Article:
Why haven’t I done this before?

But how can I whisk through poetry? How dare I miss the beauty?

And so I’m not sure I’ll reach the end of the story by the end of my should. And I’m not sure I should.

Maybe what I should do is go at my own pace. A laconic stroll through wisdom... drinking in every sip... swallowing truth I need to know... writing words about what I want to be... because of what He’s done for me.

A slow poke.

I dare not let my self-imposed should’s and ought to’s and supposed to’s make me miss the beauty.

From my heart,


P.S. And you? Have you latched on to a plan for your time in the Word this year? Are you getting up a little earlier to open wisdom and let God sprinkle it into your heart and mind?

I’d love to hear what you’re doing and why. Whether you’re zipping through to get the Big Picture (a wise way to go for sure!) or going slow or maybe a little of both.

P.S.S. And moms-of-little-ones how are you doing it?



For this is the love of God, That we keep His commandments; And His commandments are not burdensome.

I John 5:3

Yesterday I made my list.

1.  Dust downstairs

2.  Mop kitchen floor

3.  Finish making jam

On and on the list droned the delight right out of my day.

Yet still, I had my list and it needed doing and so I did.

That’s when I saw the little Mobile Man standing at the door of my barn church.

Which started a quiet chuckle… then a laugh…which led to a full blown I love life moment as I imagined Jude or Duke or Mo or maybe it was Sunday, setting that little man there with a whole story to go with him.

And do you know what? That little man changed my whole day.

Children don’t work through lists.

They play—all day long.

And didn’t Jesus gather those play-planning kids into His lap and with twinkling eyes tell His goal-oriented, stress-driven disciples to be just like these little players?

“Like a child”, He said.

And so my list changed in that moment.

1.  Dance through my beautiful, cozy home, swinging a dust rag as I do so it’s all shining tonight when we get to pray over John as he leaves for Zimbabwe…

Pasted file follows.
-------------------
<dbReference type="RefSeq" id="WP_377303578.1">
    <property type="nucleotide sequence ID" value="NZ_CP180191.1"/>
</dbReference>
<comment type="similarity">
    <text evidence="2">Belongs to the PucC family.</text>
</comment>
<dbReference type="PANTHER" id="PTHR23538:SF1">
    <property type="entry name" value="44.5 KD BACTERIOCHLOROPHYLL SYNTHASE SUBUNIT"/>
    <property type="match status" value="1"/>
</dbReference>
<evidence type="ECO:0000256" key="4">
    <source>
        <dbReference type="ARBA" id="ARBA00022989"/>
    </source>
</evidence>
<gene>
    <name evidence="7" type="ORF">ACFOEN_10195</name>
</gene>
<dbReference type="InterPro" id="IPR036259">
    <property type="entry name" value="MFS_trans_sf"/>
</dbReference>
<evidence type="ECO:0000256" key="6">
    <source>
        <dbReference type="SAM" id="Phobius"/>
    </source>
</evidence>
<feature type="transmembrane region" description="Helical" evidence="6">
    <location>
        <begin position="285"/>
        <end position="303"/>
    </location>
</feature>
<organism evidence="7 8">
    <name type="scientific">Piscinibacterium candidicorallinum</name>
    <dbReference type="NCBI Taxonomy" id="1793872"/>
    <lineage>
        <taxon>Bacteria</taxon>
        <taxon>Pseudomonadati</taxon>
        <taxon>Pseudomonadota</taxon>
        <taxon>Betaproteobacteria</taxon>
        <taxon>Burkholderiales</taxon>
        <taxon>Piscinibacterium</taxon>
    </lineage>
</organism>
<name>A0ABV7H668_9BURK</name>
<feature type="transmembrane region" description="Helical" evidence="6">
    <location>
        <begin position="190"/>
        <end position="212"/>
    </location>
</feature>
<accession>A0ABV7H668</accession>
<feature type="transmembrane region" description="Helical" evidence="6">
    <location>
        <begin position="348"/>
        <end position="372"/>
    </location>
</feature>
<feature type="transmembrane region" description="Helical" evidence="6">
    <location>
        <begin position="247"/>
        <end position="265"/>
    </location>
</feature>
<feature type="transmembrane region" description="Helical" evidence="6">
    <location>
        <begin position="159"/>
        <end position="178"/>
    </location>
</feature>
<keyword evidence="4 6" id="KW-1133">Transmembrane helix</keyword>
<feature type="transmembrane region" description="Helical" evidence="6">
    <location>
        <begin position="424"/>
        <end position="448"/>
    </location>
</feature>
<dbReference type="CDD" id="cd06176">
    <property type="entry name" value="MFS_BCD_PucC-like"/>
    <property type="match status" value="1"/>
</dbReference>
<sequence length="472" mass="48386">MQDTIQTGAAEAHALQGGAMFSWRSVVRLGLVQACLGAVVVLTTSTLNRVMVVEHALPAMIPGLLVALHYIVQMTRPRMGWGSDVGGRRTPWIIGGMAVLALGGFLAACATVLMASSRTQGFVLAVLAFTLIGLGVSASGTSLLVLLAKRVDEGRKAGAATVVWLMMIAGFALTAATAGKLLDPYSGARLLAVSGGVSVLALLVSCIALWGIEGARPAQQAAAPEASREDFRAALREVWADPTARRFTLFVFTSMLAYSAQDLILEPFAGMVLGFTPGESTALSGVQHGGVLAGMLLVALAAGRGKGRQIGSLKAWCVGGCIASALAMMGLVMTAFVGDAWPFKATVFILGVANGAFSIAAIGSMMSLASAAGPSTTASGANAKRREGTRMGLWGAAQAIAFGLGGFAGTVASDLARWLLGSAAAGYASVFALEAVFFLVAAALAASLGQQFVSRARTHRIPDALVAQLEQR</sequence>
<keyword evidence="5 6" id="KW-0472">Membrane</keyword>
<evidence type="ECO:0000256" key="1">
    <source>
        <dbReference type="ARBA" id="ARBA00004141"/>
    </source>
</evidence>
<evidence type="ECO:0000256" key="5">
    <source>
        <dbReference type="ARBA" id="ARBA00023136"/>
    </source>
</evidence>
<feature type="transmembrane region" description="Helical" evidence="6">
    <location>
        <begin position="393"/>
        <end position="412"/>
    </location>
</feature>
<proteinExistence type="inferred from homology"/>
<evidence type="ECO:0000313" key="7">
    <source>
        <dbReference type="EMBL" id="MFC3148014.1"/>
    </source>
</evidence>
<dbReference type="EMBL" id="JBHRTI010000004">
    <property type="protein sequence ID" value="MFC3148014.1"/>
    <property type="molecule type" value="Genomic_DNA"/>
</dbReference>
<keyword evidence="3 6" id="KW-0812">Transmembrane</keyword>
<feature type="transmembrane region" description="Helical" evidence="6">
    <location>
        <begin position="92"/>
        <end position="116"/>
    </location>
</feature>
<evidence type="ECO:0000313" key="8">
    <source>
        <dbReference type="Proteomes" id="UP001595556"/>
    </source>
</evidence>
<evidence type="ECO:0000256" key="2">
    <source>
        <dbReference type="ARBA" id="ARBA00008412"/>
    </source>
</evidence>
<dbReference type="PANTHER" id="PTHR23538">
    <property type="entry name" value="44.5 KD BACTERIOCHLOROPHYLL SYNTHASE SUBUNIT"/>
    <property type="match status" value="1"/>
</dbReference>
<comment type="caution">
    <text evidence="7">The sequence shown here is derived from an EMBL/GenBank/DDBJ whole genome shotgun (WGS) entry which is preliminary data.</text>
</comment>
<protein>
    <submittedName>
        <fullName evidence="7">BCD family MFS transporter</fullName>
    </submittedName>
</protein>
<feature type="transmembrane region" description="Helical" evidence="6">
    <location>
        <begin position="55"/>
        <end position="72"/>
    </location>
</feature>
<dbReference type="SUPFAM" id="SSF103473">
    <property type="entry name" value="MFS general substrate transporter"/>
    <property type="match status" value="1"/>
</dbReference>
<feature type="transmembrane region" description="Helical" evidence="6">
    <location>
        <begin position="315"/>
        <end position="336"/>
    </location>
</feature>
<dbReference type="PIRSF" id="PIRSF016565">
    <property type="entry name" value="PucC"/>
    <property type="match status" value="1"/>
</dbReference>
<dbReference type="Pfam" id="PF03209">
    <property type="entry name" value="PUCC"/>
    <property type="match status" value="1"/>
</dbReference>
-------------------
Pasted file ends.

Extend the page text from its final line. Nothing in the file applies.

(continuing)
2.   Swish those sticky places and do a little jig of joy for all the meals prepared and people loved right over this floor…

3.  Create beauty in a jar and imagine the moment of opening in mid-winter…

4.  Discover… play all day!

I wonder if Jesus wasn’t thinking of me that day when He gathered those kids on His lap. Looking down through centuries, past history, at the stressed-out woman writing her list. Grim faced and determined to do it all.

“His commandments are not burdensome”, John said. So why am I so burdened?

Maybe because I need to be just like a child.

Maybe because He has other plans for this day.

Maybe because He wants me to play the day away…

From my heart,






LETTERS TO MY SON: most creative job

  Dear son,

I’ve been writing for the past few months in response to your question, Mom, what do I look for in a wife?

I think you expected a short list from me, something you could stick in your pocket and draw out from time to time. Check, check.

Instead you’ve patiently read lots and lots of words from me. In typical Mom-fashion, I’ve rambled on and on, sometimes scaring you away from any idea of dating in the near future, at other times giving you a tantalizing taste of what will be.

And since I am in no hurry to be done with these letters, today I have another long description of what to look for in a wife. Because, you see, you are not only marrying a woman who will be your confidante and lover and companion and helper for the rest of your life… you are marrying the mother of your children.

Think about that for a moment or two.

The Scriptures teach that children are your inheritance from the Lord, a reward to you, a gift.

A man is made strong and validated by his children.

In this era when so many parents have abdicated their roles as mother and father, choosing instead to shrug their shoulders and hope for the best, that is not a very popular mindset. And I am not saying that how your kids turn out is entirely up to you- far from it. As Ruth Bell Graham so simply stated: God has trouble with His kids too.

What I am saying is that who you choose to be the mother of your tribe is of vital importance. She will represent you to your children. She will spend 90% of the time with them, disciplining while you are earning a living, teaching them how to love well, caring for them, pouring into them. Do not underestimate how important her wisdom and ways with your children will be to your own future.

That said, I rummaged around in my files and found this list buried deep, resonating from another era. It was published in the Wall Street Journal a long time ago and yet what wisdom and understanding this list brings to your question for me.


It involves…


















Community relations,






Direct mail,





And management.

Anyone who can handle all of those has to be somebody special.

She is.

That is what you are looking for in a wife, dear son-of-mine!

From my heart,